DARPA Kicks Off Program to Develop Low-Earth Orbit Satellite ‘Translator’

ARLINGTON, Va. (DARPA PR) — DARPA has selected 11 teams for Phase 1 of the Space-Based Adaptive Communications Node program, known as Space-BACN. Space-BACN aims to create a low-cost, reconfigurable optical communications terminal that adapts to most optical intersatellite link standards, translating between diverse satellite constellations. Space-BACN would create an “internet” of low-Earth orbit (LEO) satellites, enabling seamless communication between military/government and commercial/civil satellite constellations that currently are unable to talk with each other.

The agency selected teams from academia and large and small commercial companies, including multiple performers awarded first-time contracts with the Department of Defense.

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Mynaric Selected for Next Phase of DARPA Program

Phase 1 Goal to Develop Benchtop Model of Next-Generation Optical Communications Terminal for Proliferated Space Domain 

LOS ANGELES, August 10, 2022 (Mynaric PR) –  Mynaric has been selected as a key development partner to create a benchtop model of a next-generation optical communications terminal as part of Phase 1 of the Space-based adaptive communications node (Space-BACN) program of the Defense Advanced Research Projects Agency (DARPA). DARPA’s Space-BACN program envisions a low-cost, scalable optical communications terminal that could be reconfigured to work with various optical intersatellite link standards allowing seamless communication among government and private-sector proprietary satellites. The announcement follows the selection of Mynaric to participate in the Space-BACN program’s Phase 0 at the end of last year and represents Mynaric’s continued success with U.S. government customers that are a driving force for the deployment of space-based, optical communication capabilities.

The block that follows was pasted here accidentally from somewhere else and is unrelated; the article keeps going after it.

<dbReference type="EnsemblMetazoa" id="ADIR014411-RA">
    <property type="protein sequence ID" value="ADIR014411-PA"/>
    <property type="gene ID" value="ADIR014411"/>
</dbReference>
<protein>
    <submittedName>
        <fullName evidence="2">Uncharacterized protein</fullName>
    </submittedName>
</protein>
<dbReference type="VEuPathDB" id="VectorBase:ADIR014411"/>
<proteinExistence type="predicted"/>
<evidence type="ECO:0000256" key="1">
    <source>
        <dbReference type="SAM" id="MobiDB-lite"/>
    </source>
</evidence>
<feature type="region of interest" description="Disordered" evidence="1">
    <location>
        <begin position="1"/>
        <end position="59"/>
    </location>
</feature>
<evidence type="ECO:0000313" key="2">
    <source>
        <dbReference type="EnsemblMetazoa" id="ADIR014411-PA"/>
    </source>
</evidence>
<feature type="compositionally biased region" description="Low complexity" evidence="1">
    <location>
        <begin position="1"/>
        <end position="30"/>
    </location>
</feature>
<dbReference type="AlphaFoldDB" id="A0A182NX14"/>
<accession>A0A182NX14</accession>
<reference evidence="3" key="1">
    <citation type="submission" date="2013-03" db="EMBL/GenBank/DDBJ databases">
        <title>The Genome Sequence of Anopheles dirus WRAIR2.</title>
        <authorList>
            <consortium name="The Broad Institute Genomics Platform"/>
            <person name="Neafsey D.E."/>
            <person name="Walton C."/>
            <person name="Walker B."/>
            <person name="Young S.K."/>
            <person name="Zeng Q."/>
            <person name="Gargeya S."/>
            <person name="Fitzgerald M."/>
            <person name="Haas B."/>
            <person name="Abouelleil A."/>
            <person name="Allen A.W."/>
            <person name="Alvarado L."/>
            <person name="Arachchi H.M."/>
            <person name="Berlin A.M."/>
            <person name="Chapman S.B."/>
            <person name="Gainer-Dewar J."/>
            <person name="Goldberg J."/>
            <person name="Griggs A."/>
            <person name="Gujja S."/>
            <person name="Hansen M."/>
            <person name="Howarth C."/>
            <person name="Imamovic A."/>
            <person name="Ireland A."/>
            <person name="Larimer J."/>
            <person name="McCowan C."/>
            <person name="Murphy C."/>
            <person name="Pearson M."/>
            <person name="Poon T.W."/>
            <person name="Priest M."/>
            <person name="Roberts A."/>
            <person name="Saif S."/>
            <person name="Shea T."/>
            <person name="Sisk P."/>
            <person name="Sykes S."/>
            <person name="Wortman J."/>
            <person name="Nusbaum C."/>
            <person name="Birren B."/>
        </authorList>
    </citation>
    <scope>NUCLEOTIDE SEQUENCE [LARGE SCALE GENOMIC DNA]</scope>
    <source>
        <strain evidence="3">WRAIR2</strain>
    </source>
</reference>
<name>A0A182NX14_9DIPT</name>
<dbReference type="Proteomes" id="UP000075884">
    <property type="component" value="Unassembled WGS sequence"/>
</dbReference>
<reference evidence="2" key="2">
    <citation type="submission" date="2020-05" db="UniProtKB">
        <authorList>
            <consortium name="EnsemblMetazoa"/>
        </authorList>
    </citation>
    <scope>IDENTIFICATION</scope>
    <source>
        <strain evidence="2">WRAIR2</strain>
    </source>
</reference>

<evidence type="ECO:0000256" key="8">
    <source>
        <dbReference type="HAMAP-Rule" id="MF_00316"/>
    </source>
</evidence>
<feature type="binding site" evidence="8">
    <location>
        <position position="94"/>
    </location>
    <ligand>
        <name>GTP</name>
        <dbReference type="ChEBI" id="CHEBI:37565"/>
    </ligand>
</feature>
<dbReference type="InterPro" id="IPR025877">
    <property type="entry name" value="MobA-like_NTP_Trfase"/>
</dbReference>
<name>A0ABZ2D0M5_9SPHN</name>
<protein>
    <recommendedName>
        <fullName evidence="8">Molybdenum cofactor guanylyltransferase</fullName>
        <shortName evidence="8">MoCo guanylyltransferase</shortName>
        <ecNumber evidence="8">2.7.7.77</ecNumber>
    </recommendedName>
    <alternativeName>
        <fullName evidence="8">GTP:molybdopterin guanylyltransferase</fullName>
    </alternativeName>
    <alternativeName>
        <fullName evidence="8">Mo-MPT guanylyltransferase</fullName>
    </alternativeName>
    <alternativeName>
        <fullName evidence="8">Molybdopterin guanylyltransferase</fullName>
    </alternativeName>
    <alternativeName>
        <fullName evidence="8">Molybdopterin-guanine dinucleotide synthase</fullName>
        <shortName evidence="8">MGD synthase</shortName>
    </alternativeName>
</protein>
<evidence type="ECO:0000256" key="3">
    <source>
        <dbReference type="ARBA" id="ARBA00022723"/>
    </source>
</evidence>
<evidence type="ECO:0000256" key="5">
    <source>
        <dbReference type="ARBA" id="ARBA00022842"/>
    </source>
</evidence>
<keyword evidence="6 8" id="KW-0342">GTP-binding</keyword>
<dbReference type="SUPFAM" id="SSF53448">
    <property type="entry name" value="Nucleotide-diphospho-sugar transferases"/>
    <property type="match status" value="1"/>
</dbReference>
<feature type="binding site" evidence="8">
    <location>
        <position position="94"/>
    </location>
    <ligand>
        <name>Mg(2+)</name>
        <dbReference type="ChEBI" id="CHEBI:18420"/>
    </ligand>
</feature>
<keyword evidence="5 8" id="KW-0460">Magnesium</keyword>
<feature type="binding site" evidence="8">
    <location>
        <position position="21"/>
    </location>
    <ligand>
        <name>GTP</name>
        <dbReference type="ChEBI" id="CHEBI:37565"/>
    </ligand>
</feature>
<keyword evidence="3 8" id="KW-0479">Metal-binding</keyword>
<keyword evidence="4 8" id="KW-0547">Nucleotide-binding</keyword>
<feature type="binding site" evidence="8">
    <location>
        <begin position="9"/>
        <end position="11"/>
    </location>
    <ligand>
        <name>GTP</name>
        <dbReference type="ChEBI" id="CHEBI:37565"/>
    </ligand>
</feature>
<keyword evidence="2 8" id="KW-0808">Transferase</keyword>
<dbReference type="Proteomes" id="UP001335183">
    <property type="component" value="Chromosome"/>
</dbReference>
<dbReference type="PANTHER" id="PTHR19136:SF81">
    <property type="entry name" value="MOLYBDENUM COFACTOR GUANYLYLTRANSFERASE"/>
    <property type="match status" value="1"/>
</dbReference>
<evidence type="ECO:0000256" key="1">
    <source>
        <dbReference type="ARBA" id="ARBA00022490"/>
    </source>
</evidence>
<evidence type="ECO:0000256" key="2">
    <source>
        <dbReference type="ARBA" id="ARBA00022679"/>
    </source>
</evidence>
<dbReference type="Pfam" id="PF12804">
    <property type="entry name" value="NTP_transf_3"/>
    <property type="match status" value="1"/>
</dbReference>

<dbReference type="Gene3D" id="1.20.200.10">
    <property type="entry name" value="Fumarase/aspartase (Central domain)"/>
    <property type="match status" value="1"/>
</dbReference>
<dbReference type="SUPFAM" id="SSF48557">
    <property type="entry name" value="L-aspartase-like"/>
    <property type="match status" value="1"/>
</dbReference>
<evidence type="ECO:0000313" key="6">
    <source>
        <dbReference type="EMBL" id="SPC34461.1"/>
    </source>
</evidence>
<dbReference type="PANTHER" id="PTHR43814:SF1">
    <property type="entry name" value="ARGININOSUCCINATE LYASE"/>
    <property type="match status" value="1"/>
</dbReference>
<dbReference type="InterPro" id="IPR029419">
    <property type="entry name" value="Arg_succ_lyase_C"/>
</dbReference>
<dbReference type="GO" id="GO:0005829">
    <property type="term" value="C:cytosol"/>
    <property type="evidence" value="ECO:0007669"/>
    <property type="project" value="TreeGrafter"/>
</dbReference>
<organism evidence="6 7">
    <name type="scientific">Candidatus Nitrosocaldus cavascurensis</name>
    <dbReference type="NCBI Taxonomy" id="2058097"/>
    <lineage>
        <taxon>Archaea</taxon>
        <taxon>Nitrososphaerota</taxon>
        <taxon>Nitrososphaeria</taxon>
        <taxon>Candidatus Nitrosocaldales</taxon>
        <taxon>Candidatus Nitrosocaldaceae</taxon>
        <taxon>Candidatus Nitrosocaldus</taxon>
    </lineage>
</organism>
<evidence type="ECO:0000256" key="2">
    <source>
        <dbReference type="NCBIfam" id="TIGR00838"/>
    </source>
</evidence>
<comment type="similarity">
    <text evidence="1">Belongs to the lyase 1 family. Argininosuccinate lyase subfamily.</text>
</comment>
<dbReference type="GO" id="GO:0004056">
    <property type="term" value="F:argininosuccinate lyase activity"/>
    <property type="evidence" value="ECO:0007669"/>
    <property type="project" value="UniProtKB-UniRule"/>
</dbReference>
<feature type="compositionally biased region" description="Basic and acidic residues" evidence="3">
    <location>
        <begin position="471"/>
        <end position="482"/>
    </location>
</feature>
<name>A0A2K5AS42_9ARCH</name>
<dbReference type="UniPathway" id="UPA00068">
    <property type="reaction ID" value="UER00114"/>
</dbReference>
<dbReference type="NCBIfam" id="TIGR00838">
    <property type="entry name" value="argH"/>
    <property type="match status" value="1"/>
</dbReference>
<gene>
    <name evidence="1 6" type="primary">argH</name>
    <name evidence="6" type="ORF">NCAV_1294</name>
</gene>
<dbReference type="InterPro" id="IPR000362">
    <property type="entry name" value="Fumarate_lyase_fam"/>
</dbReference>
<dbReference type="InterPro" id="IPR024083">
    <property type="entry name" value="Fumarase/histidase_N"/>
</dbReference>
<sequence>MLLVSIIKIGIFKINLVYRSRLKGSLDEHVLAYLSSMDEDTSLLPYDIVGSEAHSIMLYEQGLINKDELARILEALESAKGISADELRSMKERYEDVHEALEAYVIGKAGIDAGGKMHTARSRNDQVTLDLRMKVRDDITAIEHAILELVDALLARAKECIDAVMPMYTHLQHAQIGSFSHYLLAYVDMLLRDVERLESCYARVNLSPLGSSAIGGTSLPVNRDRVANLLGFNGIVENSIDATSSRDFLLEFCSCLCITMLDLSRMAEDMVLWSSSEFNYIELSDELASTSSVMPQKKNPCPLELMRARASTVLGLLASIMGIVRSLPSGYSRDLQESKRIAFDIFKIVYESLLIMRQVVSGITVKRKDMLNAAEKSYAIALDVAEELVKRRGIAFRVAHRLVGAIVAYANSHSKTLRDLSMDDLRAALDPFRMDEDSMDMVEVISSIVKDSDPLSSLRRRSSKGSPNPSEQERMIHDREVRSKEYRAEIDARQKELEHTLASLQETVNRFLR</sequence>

“Our long-standing goal to develop and manufacture scalable, cost-effective and industrialized optical communications terminals is well aligned with the objectives of DARPA’s Space-BACN program,” said Joachim Horwath, CTO of Mynaric. “Providing an adaptable solution that can operate with any other terminal irrespective of an implemented laser communications standard and without compromising on performance and affordability is an important technical challenge. It’s a task we are more than happy to tackle for DARPA and that we consider as crucial for the development of future products.”

The 14-month Phase 1 of the Space-BACN program follows the 15-week Phase 0, which was focused on developing the architectural design of the terminal. Additionally, it precedes the 20-month Phase 2 which aims to build a prototype version of the future product.

“Laser communications is widely considered as the emerging backbone and the optical fiber equivalent for space-based communication networks,” said Tina Ghataore, CCO of Mynaric. “Unleashing the full utility of these networks will require seamless integration and interoperability between optical communication architectures of governmental and commercial customers. We are honored to be able to continue to contribute to these efforts for DARPA.”

Mynaric is pushing the industry with an aggressive product development and engineering roadmap with industrialized products that reduce size, weight, power and cost without compromising performance. The CONDOR Mk3 optical communications terminal already offers configurable data rate speeds between 100 Mbps and 100 Gbps delivering higher speeds based on the mission and ensuring compatibility with the Space Development Agency’s interoperability standard among others.

About Mynaric  

Mynaric (Nasdaq: MYNA; Frankfurt Stock Exchange: M0Y) is leading the industrial revolution of laser communications by producing optical communications terminals for air, space and mobile applications. Laser communication networks provide connectivity from the sky, allowing for ultra-high data rates and secure, long-distance data transmission between moving objects for wireless terrestrial, mobility, airborne- and space-based applications. The company is headquartered in Munich, Germany, with additional locations in Los Angeles, California, and Washington, D.C. 

For more information, visit mynaric.com.